note: entire contents copyright 2002 by Carl A. Rossi
Gert … Bobbie Steinbach
Alma … Ellen Colton
Marjorie … Cheryl McMahon
Francie / Natalie … Lindsay Joy
Paul / Priest … Christopher Loftus
Santa Claus … Robert Saoud
Beware of timid satirists: they tend to go soft in the end, take back all they’ve said and rap your knuckles for laughing, too. Such is the case with Jack Neary’s BEYOND BELIEF, OR CATHOLICS ARE PEOPLE, TOO!, seven sketches now receiving their world premiere at the Lyric Stage. In four of the sketches, Gert, Alma and Marjorie, three Golden Girls, sit on Alma’s porch and discuss current events, their opinions being filtered through their (limited) Catholic sensibilities. The first three topics --- the Clinton/Lewinsky scandal, homosexuality and threesomes --- are written and played for easy laughs with Gert as straightwoman and Alma as stooge while prudish Marjorie pooh-poohs on the side; their final sketch, however, turns to domestic tragedy --- the topic being pedophilic priests --- as Alma reveals the truth behind her son’s suicide long ago. Something smug and hypocritical is happening here: after being allowed to snigger in the locker room, we must solemnly file out believing that the Catholic Church shall (no, MUST!) go on --- and the smut-loving Gert would be first in line for Communion.
You don’t have to have been raised Catholic to understand the humor of BEYOND BELIEF, but it may help being a still-practicing Catholic to enjoy it --- at least that is what I gleaned from an audience made up primarily of men and women in the same age bracket as Gert, Alma and Marjorie (my heart went out to those who slowly, painfully climbed the steep stairs to their seats). Though I sat through BEYOND BELIEF like cold mutton, this audience rang out with the laughter of recognition and --- as Norman Lear has taught them --- they properly hushed when social conscience kicked in. How would these seniors react if Mr. Neary were a true black humorist? Would they hold their sides over Gert miming oral sex with a banana or poking fun at Jews and African-Americans? Would they roll in the aisles at the thought of priests having sex with children? (If John Kuntz or Ryan Landry were at the wheel, they just might --- and then deny it afterwards. Ah, Catholics!). Mr. Neary, however, has chosen to skate on thick ice (the production’s poster --- a grinning white-haired woman wearing stained-glass sunglasses --- assures us that we are in for an evening of Safe). You’ll go, you’ll chuckle, you’ll attend Mass feeling spotless as the Lamb.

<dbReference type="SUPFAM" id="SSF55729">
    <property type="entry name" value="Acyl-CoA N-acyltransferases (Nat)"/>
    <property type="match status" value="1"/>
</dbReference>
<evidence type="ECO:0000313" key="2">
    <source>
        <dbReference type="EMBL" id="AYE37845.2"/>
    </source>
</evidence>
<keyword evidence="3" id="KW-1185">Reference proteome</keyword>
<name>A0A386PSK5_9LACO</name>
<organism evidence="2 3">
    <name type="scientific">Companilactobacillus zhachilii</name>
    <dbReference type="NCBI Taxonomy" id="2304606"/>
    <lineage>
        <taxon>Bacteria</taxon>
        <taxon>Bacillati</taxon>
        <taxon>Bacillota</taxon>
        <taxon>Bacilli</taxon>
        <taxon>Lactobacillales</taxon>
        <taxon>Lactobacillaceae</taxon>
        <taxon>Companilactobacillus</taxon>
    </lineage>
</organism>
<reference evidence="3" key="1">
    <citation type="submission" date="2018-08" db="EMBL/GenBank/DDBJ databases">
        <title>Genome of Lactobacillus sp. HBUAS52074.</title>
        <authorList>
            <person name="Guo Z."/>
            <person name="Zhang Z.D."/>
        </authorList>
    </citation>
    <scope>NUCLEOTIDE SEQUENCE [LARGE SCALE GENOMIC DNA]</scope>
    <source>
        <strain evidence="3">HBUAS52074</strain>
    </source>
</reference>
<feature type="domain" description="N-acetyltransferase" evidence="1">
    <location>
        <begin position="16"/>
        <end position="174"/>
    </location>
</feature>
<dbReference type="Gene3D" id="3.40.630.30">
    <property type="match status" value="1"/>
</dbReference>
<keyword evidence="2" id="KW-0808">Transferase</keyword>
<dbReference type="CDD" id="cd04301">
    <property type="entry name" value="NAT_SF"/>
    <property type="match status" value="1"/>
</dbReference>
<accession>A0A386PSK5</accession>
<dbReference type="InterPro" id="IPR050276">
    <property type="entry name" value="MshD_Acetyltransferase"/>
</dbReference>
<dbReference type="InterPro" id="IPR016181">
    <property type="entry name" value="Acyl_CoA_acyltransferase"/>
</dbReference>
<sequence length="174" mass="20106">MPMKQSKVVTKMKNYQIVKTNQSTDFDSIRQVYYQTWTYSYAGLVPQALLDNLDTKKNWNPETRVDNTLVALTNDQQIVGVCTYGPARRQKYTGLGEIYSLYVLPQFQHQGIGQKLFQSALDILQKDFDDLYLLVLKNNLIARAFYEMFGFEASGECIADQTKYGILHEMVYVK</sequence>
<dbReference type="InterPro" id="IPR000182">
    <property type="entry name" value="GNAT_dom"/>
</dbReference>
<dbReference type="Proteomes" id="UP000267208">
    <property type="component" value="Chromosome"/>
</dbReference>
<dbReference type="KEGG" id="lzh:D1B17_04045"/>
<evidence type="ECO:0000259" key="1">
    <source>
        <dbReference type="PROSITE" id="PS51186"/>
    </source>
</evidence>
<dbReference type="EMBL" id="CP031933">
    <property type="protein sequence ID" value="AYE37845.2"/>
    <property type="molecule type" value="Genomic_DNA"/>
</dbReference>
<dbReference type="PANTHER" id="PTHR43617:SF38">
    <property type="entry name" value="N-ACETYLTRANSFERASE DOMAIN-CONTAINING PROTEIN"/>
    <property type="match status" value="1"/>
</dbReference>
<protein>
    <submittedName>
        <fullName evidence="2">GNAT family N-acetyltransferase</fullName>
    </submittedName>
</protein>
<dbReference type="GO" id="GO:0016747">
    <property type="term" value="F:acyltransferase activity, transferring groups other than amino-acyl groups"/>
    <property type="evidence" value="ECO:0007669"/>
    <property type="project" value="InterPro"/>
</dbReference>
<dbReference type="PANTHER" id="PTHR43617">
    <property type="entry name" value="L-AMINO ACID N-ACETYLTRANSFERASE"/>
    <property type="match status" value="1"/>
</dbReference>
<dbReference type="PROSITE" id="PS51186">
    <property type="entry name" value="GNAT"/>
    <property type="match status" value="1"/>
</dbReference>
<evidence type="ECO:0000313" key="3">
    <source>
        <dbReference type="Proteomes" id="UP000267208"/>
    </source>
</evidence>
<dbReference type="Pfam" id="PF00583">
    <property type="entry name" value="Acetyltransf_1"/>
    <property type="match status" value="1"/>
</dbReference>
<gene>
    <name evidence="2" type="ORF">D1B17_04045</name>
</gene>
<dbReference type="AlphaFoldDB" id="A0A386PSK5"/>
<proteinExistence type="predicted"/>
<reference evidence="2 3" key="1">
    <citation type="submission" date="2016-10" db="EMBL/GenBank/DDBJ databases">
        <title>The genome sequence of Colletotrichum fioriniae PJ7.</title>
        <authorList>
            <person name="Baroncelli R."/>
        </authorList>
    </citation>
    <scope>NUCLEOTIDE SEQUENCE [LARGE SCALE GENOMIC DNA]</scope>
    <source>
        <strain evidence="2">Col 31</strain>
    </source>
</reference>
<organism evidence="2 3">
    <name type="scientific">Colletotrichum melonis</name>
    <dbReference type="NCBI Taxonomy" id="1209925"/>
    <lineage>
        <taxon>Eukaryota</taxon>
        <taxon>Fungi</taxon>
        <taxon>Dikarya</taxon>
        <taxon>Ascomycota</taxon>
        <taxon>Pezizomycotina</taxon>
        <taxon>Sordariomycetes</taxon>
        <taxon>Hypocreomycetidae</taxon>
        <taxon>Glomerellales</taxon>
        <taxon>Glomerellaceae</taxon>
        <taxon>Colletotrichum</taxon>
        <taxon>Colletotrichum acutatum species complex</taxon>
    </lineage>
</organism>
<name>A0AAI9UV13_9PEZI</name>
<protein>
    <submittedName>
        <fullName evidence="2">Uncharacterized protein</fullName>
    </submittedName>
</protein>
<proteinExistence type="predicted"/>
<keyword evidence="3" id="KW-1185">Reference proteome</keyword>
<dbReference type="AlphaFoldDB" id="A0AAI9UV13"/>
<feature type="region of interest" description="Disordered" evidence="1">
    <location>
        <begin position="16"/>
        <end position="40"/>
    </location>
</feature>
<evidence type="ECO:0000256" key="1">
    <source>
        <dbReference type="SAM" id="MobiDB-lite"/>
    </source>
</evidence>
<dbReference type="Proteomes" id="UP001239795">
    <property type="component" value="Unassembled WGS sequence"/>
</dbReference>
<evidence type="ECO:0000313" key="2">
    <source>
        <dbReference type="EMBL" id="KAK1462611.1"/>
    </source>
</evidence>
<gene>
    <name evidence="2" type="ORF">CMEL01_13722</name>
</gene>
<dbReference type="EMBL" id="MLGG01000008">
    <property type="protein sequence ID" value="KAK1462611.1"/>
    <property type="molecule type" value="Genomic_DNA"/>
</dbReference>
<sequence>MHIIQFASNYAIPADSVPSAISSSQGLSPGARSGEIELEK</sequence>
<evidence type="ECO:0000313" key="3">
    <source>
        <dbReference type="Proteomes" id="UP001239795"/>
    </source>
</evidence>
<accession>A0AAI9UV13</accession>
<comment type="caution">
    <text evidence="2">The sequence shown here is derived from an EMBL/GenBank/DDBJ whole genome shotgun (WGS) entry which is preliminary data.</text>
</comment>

Last spring Mr. Neary and three of his actors --- Bobbie Steinbach, Cheryl MacMahon and Robert Saoud --- convulsed playgoers with the Lyric’s excellent production of LEND ME A TENOR, myself included, and it was good to see them together again even though Mr. Saoud is now wasted playing an adulterous Santa Claus seeking absolution. I had only known Ellen Colton as the ditzy Mrs. Schubert in the long-running SHEAR MADNESS and was delighted with her dramatic as well as comedic gifts, especially when called upon to transform her Alma from a dum-dum into a woman of homespun sorrow right out of William Inge. When paired with the others, the Mss. Colton, Steinbach and MacMahon make a merry coven; should Mr. Neary want to prolong their lives, Gert, Alma and Marjorie would be ideal as ten-minute characters slotted into a morning radio program (“Today, the Girls look at [fill in topic]”).
Christopher Loftus, who makes a welcome Lyric debut in his sketch as “Catholic Man”, has a brisk, sitcom way about him --- I look forward to when his artistic heart starts to beat --- and if Edward Albee’s Martha ever had a flesh-and-blood daughter instead of that fictitious son, she would be embodied by the Lyric’s other newcomer, Lindsay Joy, who swells the ranks of brash, charmless young actresses popping up on Boston stages at an alarming rate. This is the third time I’ve witnessed Ms. Joy billy club her way through a production in the last four months; unfortunately, she’s getting very good at it. No doubt our artistic paths will cross again, but I predict Ms. Joy will grow used to my comments long before I grow used to her performances.